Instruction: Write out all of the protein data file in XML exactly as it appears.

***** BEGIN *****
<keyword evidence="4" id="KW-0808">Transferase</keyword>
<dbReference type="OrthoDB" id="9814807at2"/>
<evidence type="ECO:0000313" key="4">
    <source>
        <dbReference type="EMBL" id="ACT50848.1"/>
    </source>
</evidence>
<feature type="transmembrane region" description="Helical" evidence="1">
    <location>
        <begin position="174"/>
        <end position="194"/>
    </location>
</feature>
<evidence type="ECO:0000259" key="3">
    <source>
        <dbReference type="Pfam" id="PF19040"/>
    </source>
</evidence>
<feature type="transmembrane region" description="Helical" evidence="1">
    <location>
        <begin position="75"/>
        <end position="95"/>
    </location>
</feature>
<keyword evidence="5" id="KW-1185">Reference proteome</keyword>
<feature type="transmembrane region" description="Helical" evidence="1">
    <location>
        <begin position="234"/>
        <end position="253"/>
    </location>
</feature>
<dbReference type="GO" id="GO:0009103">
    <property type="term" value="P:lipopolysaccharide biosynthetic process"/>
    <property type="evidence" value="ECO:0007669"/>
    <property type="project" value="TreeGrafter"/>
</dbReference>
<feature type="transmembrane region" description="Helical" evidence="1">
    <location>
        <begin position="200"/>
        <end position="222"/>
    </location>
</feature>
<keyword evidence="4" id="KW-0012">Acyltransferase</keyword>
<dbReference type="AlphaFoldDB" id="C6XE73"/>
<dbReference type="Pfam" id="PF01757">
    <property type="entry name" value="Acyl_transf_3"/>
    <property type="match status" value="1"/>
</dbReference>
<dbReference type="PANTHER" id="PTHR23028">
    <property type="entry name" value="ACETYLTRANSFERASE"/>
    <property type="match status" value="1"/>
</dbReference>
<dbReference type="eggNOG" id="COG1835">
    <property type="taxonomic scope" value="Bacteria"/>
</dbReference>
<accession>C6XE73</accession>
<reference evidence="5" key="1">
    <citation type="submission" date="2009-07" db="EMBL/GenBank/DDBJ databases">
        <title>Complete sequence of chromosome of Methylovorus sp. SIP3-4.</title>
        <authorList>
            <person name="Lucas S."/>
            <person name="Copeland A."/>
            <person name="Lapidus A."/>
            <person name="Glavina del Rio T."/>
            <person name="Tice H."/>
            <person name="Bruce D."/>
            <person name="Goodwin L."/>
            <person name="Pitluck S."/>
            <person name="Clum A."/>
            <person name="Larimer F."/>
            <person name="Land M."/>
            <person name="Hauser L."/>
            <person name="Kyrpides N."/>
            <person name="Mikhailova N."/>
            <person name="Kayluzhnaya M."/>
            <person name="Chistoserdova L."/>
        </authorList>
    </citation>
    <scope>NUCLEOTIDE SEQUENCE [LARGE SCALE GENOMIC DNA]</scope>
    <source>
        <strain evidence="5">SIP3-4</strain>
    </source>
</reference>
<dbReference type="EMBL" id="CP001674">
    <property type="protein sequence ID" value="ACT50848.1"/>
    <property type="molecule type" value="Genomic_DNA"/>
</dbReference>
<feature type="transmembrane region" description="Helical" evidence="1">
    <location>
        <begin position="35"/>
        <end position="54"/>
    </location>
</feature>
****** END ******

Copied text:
<keyword evidence="4" id="KW-0808">Transferase</keyword>
<dbReference type="OrthoDB" id="9814807at2"/>
<evidence type="ECO:0000313" key="4">
    <source>
        <dbReference type="EMBL" id="ACT50848.1"/>
    </source>
</evidence>
<feature type="transmembrane region" description="Helical" evidence="1">
    <location>
        <begin position="174"/>
        <end position="194"/>
    </location>
</feature>
<evidence type="ECO:0000259" key="3">
    <source>
        <dbReference type="Pfam" id="PF19040"/>
    </source>
</evidence>
<feature type="transmembrane region" description="Helical" evidence="1">
    <location>
        <begin position="75"/>
        <end position="95"/>
    </location>
</feature>
<keyword evidence="5" id="KW-1185">Reference proteome</keyword>
<feature type="transmembrane region" description="Helical" evidence="1">
    <location>
        <begin position="234"/>
        <end position="253"/>
    </location>
</feature>
<dbReference type="GO" id="GO:0009103">
    <property type="term" value="P:lipopolysaccharide biosynthetic process"/>
    <property type="evidence" value="ECO:0007669"/>
    <property type="project" value="TreeGrafter"/>
</dbReference>
<feature type="transmembrane region" description="Helical" evidence="1">
    <location>
        <begin position="200"/>
        <end position="222"/>
    </location>
</feature>
<keyword evidence="4" id="KW-0012">Acyltransferase</keyword>
<dbReference type="AlphaFoldDB" id="C6XE73"/>
<dbReference type="Pfam" id="PF01757">
    <property type="entry name" value="Acyl_transf_3"/>
    <property type="match status" value="1"/>
</dbReference>
<dbReference type="PANTHER" id="PTHR23028">
    <property type="entry name" value="ACETYLTRANSFERASE"/>
    <property type="match status" value="1"/>
</dbReference>
<dbReference type="eggNOG" id="COG1835">
    <property type="taxonomic scope" value="Bacteria"/>
</dbReference>
<accession>C6XE73</accession>
<reference evidence="5" key="1">
    <citation type="submission" date="2009-07" db="EMBL/GenBank/DDBJ databases">
        <title>Complete sequence of chromosome of Methylovorus sp. SIP3-4.</title>
        <authorList>
            <person name="Lucas S."/>
            <person name="Copeland A."/>
            <person name="Lapidus A."/>
            <person name="Glavina del Rio T."/>
            <person name="Tice H."/>
            <person name="Bruce D."/>
            <person name="Goodwin L."/>
            <person name="Pitluck S."/>
            <person name="Clum A."/>
            <person name="Larimer F."/>
            <person name="Land M."/>
            <person name="Hauser L."/>
            <person name="Kyrpides N."/>
            <person name="Mikhailova N."/>
            <person name="Kayluzhnaya M."/>
            <person name="Chistoserdova L."/>
        </authorList>
    </citation>
    <scope>NUCLEOTIDE SEQUENCE [LARGE SCALE GENOMIC DNA]</scope>
    <source>
        <strain evidence="5">SIP3-4</strain>
    </source>
</reference>
<dbReference type="EMBL" id="CP001674">
    <property type="protein sequence ID" value="ACT50848.1"/>
    <property type="molecule type" value="Genomic_DNA"/>
</dbReference>
<feature type="transmembrane region" description="Helical" evidence="1">
    <location>
        <begin position="35"/>
        <end position="54"/>
    </location>
</feature>